Induced seismicity provides a rare opportunity to study earthquake triggering and underlying stress perturbations. Triggering can be a direct result of induced stress changes or indirect due to elastic stress transfer from preceding events leading to aftershocks. Both of these processes are observable in areas with larger magnitude induced events, such as Oklahoma. We study aftershock sequences of M2.5 to M5.8 earthquakes and examine the impact of targeted injection rate reductions. In comparing aftershock productivity between California and Oklahoma, we find similar exponential scaling statistics between mainshock magnitude and average number of aftershocks. For events with M≥4.5 Oklahoma exhibits several mainshocks with total number of aftershocks significantly below the average scaling behavior. The sequences with deficient aftershock numbers also experienced rapid, strong mitigation and reduced injection rates, whereas two events with M4.8 and M5.0 with weak mitigation exhibit normal aftershock productivity. The timing of when aftershock activity is reduced correlates with drops in injection rates with a lag time of several days. Large mainshocks with significantly reduced aftershocks may explain decreasing seismicity rates while seismic moment release was still increasing in Oklahoma in 2016. We investigate the expected poroelastic stress perturbations due to injection rate changes within a layered axisymmetric model and find that stresses are lowered by 10s to 100s kPa within the injection-affected zone. For earthquakes induced by poroelastic stress-increase at several kilometers from wells, the rapid shut-in of wells may lead to elastic stress reductions sufficiently high to arrest unfolding aftershock sequences within days after mitigation starts.

Eastern North American climate in phase with fall insolation throughout the last three glacial-interglacial cycles

Wed, 07/17/2019 - 19:10

Publication date: 15 September 2019

Source: Earth and Planetary Science Letters, Volume 522

Author(s): Hai Cheng, Gregory S. Springer, Ashish Sinha, Benjamin F. Hardt, Liang Yi, Hanying Li, Ye Tian, Xianglei Li, Harold D. Rowe, Gayatri Kathayat, Youfeng Ning, R. Lawrence Edwards

Abstract

The nature and controls of orbital-scale climate variability in North America (NA) are subjects of ongoing debates. On the basis of previous cave records from Southwestern United States, two mutually incompatible hypotheses have been proposed. One links NA orbital-scale climate variability to Northern Hemisphere (NH) summer insolation forcing in a manner analogous to low-latitude monsoon systems, while the other suggests that it is not causally tied to either changes in global ice-volumes or NH summer insolation. Here we report new cave oxygen isotope (δ18O) records from Buckeye Creek Cave (BCC), West Virginia, east central North America, covering most of the past three glacial-interglacial periods (∼335 to 45 kyr ago). The BCC δ18O record exhibits a strong precession-band cycle, which is in-phase with changes in global ice-volumes (i.e., sea level), sea surface temperatures in the NE Gulf of Mexico and is consistent with the results from published cave records from Nevada and Devils Hole. As with global ice-volume, the BCC records lag summer insolation at 65°N by ∼5000 yr, which stands in contrast with records of low-latitude monsoon variability in South America and Asia, which are in phase and out-of-phase with changes in summer insolation and sea level, respectively. Provided the degree of lag to summer insolation provides a measure of competing forcing from global ice-volume and summer insolation, our data suggest that NA orbital-scale climate variability is dominantly driven by ice-volume forcing. In addition, the sea surface temperatures in the NE Gulf of Mexico and changes in northern high-latitude cryosphere may be also important in explaining the unusually low δ18O values at times of the intermediate ice-volume periods in BCC and other NA cave records.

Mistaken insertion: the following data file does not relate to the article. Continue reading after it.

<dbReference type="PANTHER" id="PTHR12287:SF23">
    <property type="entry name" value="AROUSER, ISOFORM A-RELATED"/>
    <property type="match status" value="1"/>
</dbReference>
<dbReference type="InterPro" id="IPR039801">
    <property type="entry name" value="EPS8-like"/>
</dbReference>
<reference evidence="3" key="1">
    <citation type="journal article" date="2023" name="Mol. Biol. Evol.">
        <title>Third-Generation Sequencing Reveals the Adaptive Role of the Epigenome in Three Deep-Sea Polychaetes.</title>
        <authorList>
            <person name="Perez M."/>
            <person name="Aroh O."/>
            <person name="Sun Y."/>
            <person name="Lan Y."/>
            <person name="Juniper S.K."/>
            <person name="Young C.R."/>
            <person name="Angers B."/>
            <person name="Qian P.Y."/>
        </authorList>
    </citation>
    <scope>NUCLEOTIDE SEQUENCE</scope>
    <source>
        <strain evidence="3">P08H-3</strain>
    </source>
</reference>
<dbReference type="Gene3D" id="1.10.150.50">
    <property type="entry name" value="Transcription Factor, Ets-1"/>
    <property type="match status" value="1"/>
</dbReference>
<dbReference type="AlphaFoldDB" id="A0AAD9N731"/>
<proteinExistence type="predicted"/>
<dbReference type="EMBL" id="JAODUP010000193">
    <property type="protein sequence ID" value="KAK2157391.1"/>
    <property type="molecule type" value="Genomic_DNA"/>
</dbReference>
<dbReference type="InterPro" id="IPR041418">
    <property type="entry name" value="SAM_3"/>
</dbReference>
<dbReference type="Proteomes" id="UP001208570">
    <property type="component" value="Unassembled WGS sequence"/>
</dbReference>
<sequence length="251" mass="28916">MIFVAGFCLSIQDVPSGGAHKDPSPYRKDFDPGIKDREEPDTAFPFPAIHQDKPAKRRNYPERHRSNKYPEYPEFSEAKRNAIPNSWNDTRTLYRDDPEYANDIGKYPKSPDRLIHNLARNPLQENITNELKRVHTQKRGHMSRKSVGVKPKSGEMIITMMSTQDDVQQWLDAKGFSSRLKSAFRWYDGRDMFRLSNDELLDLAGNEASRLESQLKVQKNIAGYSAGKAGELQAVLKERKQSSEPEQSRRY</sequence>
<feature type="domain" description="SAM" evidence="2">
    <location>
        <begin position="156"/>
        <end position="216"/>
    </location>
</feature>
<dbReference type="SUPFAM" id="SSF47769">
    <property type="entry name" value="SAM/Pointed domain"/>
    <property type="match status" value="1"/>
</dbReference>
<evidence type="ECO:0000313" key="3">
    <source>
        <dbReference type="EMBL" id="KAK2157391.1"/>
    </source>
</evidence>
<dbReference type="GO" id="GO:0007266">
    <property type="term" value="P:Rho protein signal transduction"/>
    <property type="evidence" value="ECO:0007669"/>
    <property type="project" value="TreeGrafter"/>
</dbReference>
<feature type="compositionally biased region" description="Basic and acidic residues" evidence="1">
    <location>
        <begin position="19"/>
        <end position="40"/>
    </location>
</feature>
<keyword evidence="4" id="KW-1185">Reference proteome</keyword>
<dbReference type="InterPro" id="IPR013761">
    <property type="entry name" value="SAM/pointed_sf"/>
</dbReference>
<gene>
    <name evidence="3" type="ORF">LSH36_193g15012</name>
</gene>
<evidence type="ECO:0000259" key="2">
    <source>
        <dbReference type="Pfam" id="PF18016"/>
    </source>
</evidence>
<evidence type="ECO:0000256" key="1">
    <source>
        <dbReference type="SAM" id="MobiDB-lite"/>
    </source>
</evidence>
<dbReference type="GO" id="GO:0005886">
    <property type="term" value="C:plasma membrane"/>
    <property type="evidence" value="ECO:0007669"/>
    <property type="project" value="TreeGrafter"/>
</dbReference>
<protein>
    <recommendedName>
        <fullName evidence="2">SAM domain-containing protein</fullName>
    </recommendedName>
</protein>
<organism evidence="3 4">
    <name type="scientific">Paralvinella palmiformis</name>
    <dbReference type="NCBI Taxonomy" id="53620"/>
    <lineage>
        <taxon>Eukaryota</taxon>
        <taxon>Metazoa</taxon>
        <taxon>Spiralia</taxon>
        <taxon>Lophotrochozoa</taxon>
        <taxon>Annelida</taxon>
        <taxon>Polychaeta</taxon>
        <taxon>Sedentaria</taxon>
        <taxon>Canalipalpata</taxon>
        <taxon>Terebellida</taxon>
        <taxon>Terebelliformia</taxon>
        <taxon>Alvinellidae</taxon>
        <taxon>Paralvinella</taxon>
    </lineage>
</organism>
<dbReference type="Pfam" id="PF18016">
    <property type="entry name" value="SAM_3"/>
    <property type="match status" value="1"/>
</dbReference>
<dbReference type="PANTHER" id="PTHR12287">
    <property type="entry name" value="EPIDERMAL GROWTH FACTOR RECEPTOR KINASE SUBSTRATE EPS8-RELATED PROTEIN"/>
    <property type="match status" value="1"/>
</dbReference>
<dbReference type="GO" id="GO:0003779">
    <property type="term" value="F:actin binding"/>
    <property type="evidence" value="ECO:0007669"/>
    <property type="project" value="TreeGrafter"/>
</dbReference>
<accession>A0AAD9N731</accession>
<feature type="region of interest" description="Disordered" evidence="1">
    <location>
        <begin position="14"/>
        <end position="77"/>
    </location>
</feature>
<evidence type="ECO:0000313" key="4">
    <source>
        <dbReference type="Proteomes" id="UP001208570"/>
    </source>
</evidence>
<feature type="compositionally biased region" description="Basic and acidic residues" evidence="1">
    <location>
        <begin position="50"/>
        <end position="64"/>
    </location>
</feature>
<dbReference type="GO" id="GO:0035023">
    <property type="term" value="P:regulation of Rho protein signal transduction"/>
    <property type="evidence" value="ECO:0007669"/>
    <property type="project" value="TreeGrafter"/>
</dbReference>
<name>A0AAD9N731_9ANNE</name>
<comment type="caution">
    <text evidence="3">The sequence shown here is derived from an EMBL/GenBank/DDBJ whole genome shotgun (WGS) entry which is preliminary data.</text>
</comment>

Magma extraction pressures and the architecture of volcanic plumbing systems

Wed, 07/17/2019 - 19:10

Publication date: 15 September 2019

Source: Earth and Planetary Science Letters, Volume 522

Author(s): Guilherme A.R. Gualda, Darren M. Gravley, Chad D. Deering, Mark S. Ghiorso

Abstract

The deposits of large volcanic eruptions provide the sole record of the architecture of magmatic plumbing systems in the moments when large pools of crystal-poor, eruptible magma are present in the crust. It is widely accepted that silicic magmas form by segregation of melt-rich, crystal-poor magma from a crystal-rich source; however, the depths at which segregation takes place and the distribution of the magma within the crust are not well constrained. We present a new approach to calculate pressures at which crystal-poor, eruptible magma is extracted from a crystal-rich source (i.e. mush). We apply the approach to a sequence of large (>50 km3) eruptions from the Taupo Volcanic Zone (TVZ), New Zealand, which were part of a volcanic flare-up. We compare the calculated extraction pressures with pre-eruptive storage pressures for the same units. Our results show that storage and extraction pressures do not always coincide. Instead, eruptible magma can be completely segregated from the crystal-rich source, and stored at shallower levels in the crust prior to eruption. In the case of the TVZ flare-up, repeated input of material and heat – probably coupled with tectonic extension – gradually conditioned the crust and allowed extraction of eruptible magma over a growing range of pressures with time. Our approach has the potential to reveal important information on the structure and distribution of magmatic systems within the shallow crust.